Annals of Behavioral Medicine

, Volume 43, Issue 3, pp 284–285 | Cite as

Commentary on Manne et al.: Using the Interdependence Model to Understand Spousal Influence on Colorectal Cancer Screening Intentions: a Structural Equation Model

Open Access
Invited Commentary

Preventive colorectal cancer screening can significantly reduce mortality, but unfortunately, the participation in screening is still relatively low [1]. Although existing individual level models (e.g., health belief model) have increased our understanding of colorectal cancer screening behavior, the empirical evidence for the associations between many individual level factors and screening behavior is still limited [2]. Manne and colleagues [3] argued convincingly that a greater understanding of the role of one's significant other in screening intentions might help improve screening rates. The dyadic approach posits that members of couples are interdependent and influence each other's attitudes, behaviors, and health outcomes [cf. 4]. Put differently, participation in screening is not based only on individual factors but also on the interaction with one's intimate partner. In line with this idea, they found agreement with respect to screening practices in 65% of the couples.

The notion of interdependency of couple members in terms of behavior is not new, but to my knowledge, the study of Manne et al. is the first that actually investigated screening intentions at a dyadic level. The findings are promising in that they support the importance of spousal attitudes and communication within couples in the decision to participate in screening. The results showed that participants who felt that screening was important for both their partner and themselves were more likely to discuss the issue with their partner. Furthermore, couples who discussed the issue more often reported stronger screening intentions.

The findings suggest that a focus on couples instead of individuals may be an interesting strategy to increase screening rates, but they also raise important questions for further research. Manne et al. asked both members of the couple how often they had discussed screening, but did not look into the communication process. This process may vary depending on whether the partners have similar or different attitudes. Prior research suggests that close partners who confront attitude discrepancies are motivated to correct the imbalance by changing their attitudes, especially if the issue is central to the partner but not to themselves [5]. The more central the issue is to oneself, the greater pressure one exerts on the partner to change. The magnitude of the discrepancy, the centrality of the screening issue, and the tactics used may be key in the communication process, and hence couples' screening intentions.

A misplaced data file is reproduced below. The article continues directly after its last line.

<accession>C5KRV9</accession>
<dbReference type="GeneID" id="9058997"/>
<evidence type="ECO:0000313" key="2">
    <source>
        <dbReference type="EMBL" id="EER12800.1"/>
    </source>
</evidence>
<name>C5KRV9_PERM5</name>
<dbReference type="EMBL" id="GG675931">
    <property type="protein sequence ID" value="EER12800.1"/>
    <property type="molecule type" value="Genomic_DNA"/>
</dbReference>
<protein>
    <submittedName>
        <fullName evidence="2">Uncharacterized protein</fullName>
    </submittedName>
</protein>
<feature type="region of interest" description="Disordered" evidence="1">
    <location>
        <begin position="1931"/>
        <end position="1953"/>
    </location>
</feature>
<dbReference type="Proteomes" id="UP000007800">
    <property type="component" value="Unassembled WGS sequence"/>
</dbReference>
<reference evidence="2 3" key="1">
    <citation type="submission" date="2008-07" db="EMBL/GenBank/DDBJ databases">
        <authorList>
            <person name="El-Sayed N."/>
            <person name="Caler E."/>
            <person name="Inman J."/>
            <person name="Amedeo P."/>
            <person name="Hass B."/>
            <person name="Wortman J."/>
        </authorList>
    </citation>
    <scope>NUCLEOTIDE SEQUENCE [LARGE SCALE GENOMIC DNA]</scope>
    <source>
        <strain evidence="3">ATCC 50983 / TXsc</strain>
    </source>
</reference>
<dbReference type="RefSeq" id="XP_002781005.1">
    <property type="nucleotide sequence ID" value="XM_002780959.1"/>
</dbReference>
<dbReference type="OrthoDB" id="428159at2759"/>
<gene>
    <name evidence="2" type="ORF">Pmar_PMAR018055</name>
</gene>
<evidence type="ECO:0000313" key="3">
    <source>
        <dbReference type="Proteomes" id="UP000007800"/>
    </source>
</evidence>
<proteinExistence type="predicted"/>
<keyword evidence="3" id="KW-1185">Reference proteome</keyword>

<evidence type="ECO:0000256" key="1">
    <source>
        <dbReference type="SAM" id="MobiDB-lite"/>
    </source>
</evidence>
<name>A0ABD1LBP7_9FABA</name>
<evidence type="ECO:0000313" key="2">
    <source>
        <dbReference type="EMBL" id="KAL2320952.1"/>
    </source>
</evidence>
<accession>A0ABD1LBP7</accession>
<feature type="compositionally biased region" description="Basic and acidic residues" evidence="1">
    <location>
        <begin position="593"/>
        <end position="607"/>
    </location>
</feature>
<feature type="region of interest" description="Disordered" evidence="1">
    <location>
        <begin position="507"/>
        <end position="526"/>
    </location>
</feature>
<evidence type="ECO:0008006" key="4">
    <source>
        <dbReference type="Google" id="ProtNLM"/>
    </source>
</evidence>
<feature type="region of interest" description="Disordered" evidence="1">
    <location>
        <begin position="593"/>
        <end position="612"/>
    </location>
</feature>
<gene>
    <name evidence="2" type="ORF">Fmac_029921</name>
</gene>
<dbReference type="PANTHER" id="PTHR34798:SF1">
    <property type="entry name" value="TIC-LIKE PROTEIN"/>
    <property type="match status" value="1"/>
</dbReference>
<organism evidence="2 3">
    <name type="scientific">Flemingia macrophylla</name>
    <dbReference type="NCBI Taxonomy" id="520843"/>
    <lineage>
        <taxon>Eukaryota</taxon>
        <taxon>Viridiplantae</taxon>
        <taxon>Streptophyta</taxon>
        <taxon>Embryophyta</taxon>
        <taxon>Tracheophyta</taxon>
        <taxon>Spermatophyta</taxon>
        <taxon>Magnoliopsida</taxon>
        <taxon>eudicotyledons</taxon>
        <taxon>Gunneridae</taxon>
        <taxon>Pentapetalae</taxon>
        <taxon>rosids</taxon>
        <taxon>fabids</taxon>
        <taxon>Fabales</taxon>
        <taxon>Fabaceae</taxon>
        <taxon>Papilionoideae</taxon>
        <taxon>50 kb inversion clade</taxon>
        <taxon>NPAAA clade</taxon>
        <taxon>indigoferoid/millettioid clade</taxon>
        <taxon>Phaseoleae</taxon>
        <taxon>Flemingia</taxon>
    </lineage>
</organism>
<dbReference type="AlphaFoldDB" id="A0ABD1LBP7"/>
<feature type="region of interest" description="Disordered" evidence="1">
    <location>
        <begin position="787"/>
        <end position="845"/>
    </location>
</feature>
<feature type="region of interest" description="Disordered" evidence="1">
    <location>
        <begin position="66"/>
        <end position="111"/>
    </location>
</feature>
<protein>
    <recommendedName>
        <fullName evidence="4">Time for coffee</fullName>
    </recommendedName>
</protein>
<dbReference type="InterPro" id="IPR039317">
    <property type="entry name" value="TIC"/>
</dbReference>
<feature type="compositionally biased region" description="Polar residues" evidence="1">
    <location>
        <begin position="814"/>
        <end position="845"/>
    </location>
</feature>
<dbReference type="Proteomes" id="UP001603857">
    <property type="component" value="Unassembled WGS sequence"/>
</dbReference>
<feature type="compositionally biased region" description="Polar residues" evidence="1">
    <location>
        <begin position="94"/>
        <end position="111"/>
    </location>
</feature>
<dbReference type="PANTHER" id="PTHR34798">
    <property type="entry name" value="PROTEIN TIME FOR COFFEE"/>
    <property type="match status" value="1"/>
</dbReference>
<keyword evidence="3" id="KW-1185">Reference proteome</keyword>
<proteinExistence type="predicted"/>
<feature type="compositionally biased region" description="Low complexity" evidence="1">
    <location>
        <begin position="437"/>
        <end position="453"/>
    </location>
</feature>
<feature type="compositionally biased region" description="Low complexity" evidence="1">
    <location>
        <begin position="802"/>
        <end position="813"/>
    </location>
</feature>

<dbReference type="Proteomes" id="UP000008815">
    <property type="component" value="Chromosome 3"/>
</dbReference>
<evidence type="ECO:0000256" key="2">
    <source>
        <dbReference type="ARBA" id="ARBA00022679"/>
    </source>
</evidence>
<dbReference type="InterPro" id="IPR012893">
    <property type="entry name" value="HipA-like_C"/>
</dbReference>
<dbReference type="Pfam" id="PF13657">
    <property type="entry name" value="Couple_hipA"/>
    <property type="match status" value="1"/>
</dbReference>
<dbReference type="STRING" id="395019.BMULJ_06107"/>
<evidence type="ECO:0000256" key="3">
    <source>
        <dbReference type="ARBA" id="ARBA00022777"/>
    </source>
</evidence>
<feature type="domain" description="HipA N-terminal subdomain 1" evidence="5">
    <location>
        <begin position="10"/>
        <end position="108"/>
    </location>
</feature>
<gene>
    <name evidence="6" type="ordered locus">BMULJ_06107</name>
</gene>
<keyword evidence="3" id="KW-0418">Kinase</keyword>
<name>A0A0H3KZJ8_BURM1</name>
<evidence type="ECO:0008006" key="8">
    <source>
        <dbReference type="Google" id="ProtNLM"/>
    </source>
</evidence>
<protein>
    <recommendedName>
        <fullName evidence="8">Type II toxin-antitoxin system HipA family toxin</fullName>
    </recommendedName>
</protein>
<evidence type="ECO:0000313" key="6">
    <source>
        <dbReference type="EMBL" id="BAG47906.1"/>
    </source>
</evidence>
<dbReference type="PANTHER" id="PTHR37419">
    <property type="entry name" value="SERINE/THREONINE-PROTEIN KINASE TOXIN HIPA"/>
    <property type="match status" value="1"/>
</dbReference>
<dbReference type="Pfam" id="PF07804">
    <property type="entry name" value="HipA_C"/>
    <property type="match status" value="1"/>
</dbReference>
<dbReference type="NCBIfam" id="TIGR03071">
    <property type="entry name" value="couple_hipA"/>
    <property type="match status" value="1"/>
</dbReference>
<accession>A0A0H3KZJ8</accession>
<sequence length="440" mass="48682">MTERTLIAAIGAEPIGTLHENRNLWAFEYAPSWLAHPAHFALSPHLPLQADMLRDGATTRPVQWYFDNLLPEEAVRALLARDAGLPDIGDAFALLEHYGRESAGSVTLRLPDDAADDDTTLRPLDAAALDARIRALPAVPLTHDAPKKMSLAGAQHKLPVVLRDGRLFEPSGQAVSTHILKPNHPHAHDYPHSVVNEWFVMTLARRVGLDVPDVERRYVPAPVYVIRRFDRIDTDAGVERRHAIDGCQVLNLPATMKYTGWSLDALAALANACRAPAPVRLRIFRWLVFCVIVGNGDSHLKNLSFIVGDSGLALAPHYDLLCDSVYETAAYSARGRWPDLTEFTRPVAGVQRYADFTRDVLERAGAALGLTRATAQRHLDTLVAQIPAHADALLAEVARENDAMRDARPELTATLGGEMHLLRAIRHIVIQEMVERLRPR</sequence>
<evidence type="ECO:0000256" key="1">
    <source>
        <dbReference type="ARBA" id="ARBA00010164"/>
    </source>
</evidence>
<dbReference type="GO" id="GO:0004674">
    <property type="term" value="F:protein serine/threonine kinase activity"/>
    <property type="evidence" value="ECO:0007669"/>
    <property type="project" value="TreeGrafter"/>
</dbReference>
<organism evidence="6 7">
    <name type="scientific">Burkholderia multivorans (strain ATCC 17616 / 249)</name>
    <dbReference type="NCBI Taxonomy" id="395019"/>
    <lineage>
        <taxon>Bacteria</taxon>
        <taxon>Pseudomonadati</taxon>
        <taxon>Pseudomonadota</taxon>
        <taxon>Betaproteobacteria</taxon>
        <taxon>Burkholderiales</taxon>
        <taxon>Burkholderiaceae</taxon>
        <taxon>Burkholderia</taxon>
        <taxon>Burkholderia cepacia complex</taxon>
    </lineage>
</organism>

Another issue is the study's focus on intentions. A previous review has shown that almost half of the participants with positive intentions failed to perform the intended behavior [6]. Furthermore, past behavior often is more predictive of future behavior than intentions. There is some evidence though that for infrequent behavior for which habits have not been formed deliberative reasoning may be a relatively strong predictor of actual behavior [7]. Considering that all couples in the analyses had been non-adherent with screening recommendations in the past, and it is unknown whether they had given these recommendations much deliberate thought before the study or whether their intentions had been stable for some time, it remains to be established whether participants' reported positive intentions will translate into actual behavior.

In conclusion, this study is an important step in increasing the understanding of dyadic processes in preventive screening and health. The findings provide an excellent basis for further research needed to shed light on communication processes and actual screening behavior.


Conflict of interest

The author has no conflict of interest to disclose.

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Copyright information

© The Author(s) 2012

Authors and Affiliations

  1. 1.Department of Health Sciences, Health Psychology SectionUniversity of Groningen, University Medical Center GroningenAV GroningenThe Netherlands

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